By JEFF HORSEMAN
The Press-Enterprise

Mano Bakh has personal reasons for opposing a mosque planned in Temecula.

The 73-year-old from Murrieta said he barely escaped with his life when revolutionaries toppled Iran’s monarchy in 1979 and established an Islamic republic.

His self-published book, “Escaping Islam,” describes being arrested and interrogated. Now he fears his new home is treading down Iran’s path.

Bakh is one of the most vocal critics of the Islamic Center of Temecula Valley’s plan to build a roughly 25,000-square-foot mosque in northeast Temecula. The Temecula Planning Commission will discuss the mosque Dec. 1.

Bakh, who said he went into hiding for his safety, insists he does not hate Muslims. The former Muslim said an expansionist Islamic ideology supports terrorism and seeks to repress liberty through religious-based Shariah law.

Center supporters, including a coalition of religious leaders, say Bakh and those like him are misguided at best and bigoted at worst. They say the majority of American Muslims are law-abiding.

“I can understand (Bakh’s) personal pain. My family suffered the same persecution,” said Salam Al-Marayati, an Iraqi and president of the Muslim Public Affairs Council. “But that’s not a reason to prevent people from worshiping freely in the United States …”

‘revolutionary network’

A married father of two and grandfather of four, Bakh said he grew up in Iran and studied overseas while rising through his country’s navy. He described the Iran of his youth as a moderate country.

“Prior to 1979, there were miniskirts on our women, the latest styles from Paris in our shops, frivolity among our people, and Western music in the air,” reads an online book excerpt.

Iran was ruled by Mohammed Reza Shah Pahlavi, who had close ties to the West. While credited with modernizing Iran, the shah also cracked down on political dissent.

Protesters eventually demanded the shah’s ouster, and he fled Iran in 1979. Islamic revolutionaries took over and established a theocracy.

In the years before the revolution, Bakh said he noticed more mosques being built. He wasn’t concerned at first because the mosques kept kids off the street.

“Later, we learned the mosques were nodes in the revolutionary network,” he said.

During the revolution, Bakh said he was arrested, searched, blindfolded, interrogated and accused of helping the U.S. Navy build a spyhouse in Iran.

He said he was allowed to return home, where he had less than an hour to pack before he and his family fled for Great Britain and ultimately settled in the U.S.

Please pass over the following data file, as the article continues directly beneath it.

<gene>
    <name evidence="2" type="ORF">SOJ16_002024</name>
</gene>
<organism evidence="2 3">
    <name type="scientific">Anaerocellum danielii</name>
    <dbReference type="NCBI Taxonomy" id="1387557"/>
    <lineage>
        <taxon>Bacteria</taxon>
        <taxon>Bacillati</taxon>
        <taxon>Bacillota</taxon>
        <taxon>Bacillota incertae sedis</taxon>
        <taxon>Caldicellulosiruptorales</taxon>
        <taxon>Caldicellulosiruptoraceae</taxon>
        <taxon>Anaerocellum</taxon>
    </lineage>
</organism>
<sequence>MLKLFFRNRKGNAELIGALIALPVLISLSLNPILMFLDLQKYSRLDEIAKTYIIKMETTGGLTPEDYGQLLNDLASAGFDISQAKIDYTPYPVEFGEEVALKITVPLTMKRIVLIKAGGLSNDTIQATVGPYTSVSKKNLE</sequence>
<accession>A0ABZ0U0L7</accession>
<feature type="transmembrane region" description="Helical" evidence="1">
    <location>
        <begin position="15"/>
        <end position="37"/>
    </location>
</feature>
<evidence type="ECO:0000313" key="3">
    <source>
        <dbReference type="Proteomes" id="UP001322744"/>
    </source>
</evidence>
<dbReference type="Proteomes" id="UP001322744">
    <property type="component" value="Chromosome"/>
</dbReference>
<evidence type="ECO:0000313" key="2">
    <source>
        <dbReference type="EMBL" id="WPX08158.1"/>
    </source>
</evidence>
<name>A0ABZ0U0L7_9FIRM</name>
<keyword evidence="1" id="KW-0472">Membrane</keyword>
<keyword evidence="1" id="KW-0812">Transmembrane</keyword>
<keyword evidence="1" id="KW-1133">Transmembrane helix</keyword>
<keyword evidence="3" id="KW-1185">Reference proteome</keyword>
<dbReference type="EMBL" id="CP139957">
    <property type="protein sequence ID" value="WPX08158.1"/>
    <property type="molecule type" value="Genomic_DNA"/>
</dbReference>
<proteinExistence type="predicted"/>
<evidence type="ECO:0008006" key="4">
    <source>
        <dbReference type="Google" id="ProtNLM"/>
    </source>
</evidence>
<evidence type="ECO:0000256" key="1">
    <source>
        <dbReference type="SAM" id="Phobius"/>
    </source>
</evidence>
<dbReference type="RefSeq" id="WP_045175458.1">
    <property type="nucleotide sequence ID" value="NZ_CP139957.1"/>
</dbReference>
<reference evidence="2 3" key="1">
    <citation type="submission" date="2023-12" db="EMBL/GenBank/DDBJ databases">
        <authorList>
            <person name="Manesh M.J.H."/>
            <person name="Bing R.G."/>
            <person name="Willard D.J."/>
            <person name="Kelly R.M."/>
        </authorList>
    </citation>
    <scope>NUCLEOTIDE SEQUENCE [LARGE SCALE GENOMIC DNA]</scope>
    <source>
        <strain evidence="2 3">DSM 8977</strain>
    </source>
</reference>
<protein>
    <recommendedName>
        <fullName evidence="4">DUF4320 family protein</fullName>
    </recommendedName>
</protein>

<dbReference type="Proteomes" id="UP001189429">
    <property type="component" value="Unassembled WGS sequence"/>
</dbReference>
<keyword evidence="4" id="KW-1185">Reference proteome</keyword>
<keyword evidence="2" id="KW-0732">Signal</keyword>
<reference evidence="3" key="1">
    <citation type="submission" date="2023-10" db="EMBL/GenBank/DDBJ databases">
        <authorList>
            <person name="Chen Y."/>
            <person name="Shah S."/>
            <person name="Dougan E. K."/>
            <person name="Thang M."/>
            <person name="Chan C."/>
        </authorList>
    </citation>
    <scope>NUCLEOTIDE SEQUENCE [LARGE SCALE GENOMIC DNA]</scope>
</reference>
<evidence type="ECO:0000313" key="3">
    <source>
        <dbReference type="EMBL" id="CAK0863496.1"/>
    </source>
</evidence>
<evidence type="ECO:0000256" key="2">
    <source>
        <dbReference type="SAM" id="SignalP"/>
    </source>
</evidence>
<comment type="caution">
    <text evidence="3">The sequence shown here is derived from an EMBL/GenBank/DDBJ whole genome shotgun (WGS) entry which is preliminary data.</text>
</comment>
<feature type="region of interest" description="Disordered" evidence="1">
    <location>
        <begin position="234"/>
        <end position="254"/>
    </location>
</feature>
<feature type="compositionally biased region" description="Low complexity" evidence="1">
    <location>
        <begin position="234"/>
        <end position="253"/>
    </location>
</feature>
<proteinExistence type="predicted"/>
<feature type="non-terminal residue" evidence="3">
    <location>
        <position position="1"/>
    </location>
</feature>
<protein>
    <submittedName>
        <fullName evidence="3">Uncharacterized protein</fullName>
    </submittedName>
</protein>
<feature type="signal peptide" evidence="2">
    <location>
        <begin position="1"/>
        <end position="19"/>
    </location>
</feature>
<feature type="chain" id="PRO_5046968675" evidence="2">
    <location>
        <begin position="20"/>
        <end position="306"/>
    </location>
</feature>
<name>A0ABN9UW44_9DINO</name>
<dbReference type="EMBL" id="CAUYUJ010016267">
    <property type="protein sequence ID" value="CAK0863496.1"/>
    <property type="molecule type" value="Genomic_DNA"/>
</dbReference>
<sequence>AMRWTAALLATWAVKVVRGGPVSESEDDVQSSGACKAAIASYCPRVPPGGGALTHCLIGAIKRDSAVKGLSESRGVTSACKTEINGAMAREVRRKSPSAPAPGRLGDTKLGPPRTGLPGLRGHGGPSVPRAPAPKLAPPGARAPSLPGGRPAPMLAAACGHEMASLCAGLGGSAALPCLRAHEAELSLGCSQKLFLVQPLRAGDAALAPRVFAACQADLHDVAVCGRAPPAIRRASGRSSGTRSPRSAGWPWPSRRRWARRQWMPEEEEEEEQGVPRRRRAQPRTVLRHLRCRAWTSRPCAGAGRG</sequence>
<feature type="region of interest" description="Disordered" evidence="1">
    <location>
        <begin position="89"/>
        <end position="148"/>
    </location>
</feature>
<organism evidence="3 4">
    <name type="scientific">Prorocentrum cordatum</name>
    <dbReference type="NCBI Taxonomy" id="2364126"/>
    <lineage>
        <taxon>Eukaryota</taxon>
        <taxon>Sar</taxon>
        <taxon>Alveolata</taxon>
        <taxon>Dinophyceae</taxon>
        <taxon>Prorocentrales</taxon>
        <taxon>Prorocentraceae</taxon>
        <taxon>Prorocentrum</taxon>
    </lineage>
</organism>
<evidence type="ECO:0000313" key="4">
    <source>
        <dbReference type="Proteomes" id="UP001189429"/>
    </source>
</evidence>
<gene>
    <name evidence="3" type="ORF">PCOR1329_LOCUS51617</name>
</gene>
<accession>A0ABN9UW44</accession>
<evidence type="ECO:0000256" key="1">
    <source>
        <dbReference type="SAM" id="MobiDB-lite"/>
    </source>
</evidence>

‘Deep Penetration’

Bakh sees Islam not as a religion, but a political movement seeking to take over the world.

He said there are signs of “deep penetration in all segments of society to implement the Islamic radicalization.”

As examples, he points to the incident last year at Fort Hood, Texas, in which 13 Army soldiers were killed — the suspect is a Muslim — and Anwar al-Awlaki, a Muslim cleric once based in San Diego described as a spiritual adviser and attack planner for terrorists.

Bakh speaks about Islam to churches and Republican assemblies across Southern California and is a member of Concerned American Citizens, which opposes the mosque.

The City Council will decide the mosque’s fate if the commission’s decision is appealed.

‘who is he …?’

Bakh wants Islamic center Imam Mahmoud Harmoush to disclose the mosque’s funding sources, denounce the militant Palestinian group Hamas and sign a “pledge of friendship” in which the imam would vow to denounce Shariah law and uphold the Constitution.

Harmoush said he shouldn’t have to answer to him.

“Who is he to ask me any of those questions?” Harmoush said, adding the center has been raising funds for the mosque for a decade and shouldn’t have to open its books. Harmoush has said there is only enough money to build a 4,000-square-foot first phase.

As for Hamas, Harmoush, who has publicly condemned violence and terror, said Middle East politics have nothing to do with his center.

Bakh was at the July 30 protest outside the Islamic center’s current building. He said he did not approve of protesters who brought dogs, a move decried as harassment by the center supporters.

‘i lost one country’

Besides Harmoush, Bakh said he’s concerned with the center’s backers, including Al-Marayati, whom Bakh said won’t denounce Islamic terrorists.

Al-Marayati said his group works with law enforcement to fight terrorism. Bakh “just parrots what he hears” on the Internet, Al-Marayati said, adding, “When you’re a critic of U.S. policy in the Middle East, then immediately opponents want to portray you as supporting terrorism.”